Is there a made-in-Canada solution to high inflation?

Posted on January 1, 2022 in Debates

Source: — Authors: – Opinion/Contributors
Jan. 1, 2022.   By Sheila Block, Bernard Blum, Walid Hejazi, Contributors


Sheila Block, Senior economist

It’s 2022 and pandemic-weary Canadians are worried about inflation.

In November, consumer prices were up 4.7 per cent compared to a year earlier, fuelled by sharp increases at the gas pumps and the grocery store and the cost of homes and cars.

Some critics blame this increase in prices on government spending during the pandemic. Their solution is to cut spending, hike interest rates, and slow down the economy.

This is a bad idea; it would reduce employment and economic activity at a critical moment in the recovery. Just as importantly, it won’t work, as it doesn’t address the underlying causes of rising prices.

To tackle inflation, governments must do two things: focus on what is causing it and support those most affected by it.

Lawmakers need to understand that inflation is being driven by three things: rampant speculation in the housing market, a volatile global oil market, and supply chain disruptions.

First, the housing market: While many Canadians are desperately searching for a home they can afford to buy and live in, others see housing as an investment only. In the first half of 2021, 25 per cent of homes sold in Ontario were bought by investors who didn’t need a place to live. In theory, building more new houses should cool down house prices, but in practice, that won’t happen when an investor can own 10 of them. If we want to curb inflation in the housing market, ending unproductive speculation — through the tax system or otherwise — is something we could do very quickly.

Second, oil prices: The leading driver of inflation in Canada today is the price of gasoline, which is tied to the world oil price. Oil prices are tied to global politics and global markets and are notoriously volatile. That’s one more reason moving to a low-carbon Canada is a good idea (see below).

Third, supply chain issues: Today’s global economy is built on low-cost oil and high technology. The former allows millions of items to be made cheaply, in places where labour and environmental protections are weak, and then shipped halfway around the world; the latter allows supply chain experts to ensure that goods are delivered “just in time” to reduce inventory costs.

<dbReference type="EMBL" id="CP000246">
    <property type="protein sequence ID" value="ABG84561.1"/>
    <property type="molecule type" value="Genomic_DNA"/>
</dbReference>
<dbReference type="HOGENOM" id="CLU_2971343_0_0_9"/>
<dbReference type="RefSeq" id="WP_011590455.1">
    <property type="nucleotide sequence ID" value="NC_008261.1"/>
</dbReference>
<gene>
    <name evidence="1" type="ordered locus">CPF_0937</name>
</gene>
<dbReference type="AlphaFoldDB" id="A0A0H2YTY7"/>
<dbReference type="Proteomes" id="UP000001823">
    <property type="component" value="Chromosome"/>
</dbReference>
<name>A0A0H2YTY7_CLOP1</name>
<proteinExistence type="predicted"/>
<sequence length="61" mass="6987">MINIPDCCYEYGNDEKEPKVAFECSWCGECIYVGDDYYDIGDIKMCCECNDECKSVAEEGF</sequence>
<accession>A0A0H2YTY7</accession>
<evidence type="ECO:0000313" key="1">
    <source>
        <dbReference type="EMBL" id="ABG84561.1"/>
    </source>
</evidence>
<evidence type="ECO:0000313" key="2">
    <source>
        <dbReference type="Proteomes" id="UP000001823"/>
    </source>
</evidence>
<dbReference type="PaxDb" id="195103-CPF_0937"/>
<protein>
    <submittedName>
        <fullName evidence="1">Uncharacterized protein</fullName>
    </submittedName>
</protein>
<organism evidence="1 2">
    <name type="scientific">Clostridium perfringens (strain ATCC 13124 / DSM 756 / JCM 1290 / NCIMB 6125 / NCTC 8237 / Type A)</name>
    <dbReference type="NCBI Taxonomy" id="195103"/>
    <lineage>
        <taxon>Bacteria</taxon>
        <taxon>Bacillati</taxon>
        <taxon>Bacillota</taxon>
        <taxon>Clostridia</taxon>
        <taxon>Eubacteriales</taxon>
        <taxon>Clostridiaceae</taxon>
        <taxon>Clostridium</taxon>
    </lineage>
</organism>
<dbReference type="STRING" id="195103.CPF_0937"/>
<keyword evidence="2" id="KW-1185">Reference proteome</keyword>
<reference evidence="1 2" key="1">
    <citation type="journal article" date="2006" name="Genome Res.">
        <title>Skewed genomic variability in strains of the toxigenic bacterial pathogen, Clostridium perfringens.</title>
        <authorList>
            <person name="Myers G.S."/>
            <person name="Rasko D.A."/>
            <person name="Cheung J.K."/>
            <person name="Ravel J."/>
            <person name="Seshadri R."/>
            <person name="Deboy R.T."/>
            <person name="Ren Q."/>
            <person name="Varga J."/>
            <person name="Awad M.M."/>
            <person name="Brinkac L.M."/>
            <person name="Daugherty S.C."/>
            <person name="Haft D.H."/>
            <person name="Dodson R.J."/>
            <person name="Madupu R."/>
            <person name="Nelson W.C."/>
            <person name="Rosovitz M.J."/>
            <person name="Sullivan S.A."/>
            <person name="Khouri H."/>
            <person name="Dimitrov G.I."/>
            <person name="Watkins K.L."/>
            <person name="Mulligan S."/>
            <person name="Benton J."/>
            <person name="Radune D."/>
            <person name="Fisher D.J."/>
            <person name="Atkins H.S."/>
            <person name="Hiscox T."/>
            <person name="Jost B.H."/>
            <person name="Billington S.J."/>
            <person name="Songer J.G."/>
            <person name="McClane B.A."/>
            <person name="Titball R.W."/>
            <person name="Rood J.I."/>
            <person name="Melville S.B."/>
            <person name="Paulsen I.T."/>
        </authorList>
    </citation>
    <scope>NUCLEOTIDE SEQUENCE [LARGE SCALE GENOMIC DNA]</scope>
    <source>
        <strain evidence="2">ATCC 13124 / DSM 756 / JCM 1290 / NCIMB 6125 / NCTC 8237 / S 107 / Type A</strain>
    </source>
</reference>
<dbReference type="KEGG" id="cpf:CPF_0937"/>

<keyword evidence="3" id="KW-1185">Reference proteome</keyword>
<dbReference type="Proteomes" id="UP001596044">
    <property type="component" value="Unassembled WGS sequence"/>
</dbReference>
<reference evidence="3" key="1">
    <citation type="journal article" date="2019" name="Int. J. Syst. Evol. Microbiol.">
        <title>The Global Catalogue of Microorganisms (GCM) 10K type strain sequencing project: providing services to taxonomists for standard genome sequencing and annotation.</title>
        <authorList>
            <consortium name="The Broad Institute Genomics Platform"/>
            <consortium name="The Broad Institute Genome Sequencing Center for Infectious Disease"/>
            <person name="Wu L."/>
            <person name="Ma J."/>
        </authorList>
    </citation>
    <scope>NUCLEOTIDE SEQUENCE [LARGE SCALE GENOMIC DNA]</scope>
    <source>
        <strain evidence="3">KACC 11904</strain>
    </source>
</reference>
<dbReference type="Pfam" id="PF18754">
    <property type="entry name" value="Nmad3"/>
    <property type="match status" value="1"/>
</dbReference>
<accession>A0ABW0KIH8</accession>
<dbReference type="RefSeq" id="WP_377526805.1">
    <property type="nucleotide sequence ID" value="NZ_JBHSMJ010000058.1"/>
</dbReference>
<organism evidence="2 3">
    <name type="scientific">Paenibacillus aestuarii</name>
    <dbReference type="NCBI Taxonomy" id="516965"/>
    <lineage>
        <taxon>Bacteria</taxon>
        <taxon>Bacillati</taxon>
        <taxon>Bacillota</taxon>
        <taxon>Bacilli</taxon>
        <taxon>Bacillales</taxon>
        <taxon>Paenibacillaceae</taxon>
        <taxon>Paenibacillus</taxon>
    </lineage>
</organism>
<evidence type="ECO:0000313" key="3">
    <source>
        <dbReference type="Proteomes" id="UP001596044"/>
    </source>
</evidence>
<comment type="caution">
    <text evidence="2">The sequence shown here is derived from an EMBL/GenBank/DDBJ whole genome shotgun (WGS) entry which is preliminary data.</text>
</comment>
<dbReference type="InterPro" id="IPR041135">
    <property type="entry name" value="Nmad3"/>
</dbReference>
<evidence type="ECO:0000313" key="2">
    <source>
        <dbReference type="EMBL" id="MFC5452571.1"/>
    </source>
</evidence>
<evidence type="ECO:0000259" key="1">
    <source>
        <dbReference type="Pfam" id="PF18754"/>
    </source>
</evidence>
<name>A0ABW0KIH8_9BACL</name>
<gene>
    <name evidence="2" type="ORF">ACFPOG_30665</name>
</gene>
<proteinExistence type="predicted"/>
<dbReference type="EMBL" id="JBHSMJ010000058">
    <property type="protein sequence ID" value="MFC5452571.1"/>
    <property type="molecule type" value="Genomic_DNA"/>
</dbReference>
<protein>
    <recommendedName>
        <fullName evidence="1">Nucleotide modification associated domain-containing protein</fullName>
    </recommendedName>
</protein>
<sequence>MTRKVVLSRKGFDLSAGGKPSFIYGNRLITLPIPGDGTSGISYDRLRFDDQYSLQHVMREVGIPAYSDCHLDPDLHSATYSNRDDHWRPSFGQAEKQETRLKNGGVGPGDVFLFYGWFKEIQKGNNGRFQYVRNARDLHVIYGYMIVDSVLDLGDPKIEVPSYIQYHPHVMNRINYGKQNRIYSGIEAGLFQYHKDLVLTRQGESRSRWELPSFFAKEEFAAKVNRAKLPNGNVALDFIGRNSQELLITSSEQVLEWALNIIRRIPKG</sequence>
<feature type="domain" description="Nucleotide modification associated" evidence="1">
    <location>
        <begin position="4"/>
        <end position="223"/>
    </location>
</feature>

The pandemic has exposed the fragility of this model. Long, tightly integrated supply chains are vulnerable to disruption. Disruptions lead to shortages. Shortages push up prices.

But the end of the pandemic, when it comes, won’t be the end of supply chain disruptions. We have entered a new era.

Photos of British Columbia after torrential rains in November are photos of the future. The rains erased roads and railways. They shut down the biggest port in Canada. They disrupted the flow of goods and people. The B.C. government brought in gasoline rationing.

This followed a summer where a drought on the Prairies pushed up the cost of livestock feed, which pushed up the price of meat in an industry where just two companies process 95 per cent of Canada’s beef in only three plants.

Fires, floods, storms, and droughts will shape our future from now on. They will disrupt supply chains and hike prices on a routine basis.

Rebuilding or moving after a disaster will become a normal feature of Canadian life. We will need to rebuild and reinforce public infrastructure more or less constantly. We will need to shorten supply lines for basic necessities. We will need to support people who didn’t need support before. And we will have to do all this while making investments to wean ourselves off the fossil fuels that are causing the crisis in the first place.

All of this will cost money, including public money. Spending less will not be an option.

Inflation and the pandemic have a lot in common: both attack household incomes, both hit low-income households hardest, and both demand government action to support incomes. Social assistance rates must rise, as they should have years ago. Minimum wages must rise. Federal transfers to low-income Canadians should increase.

Painful 20th century policy prescriptions to cut inflation by squeezing the life out of the economy, through increasing interest rates and reducing government supports, are no answer to our 21st century problems. They will only make our problems worse.

Sheila Block is a senior economist with the Canadian Centre for Policy Alternatives’ Ontario office.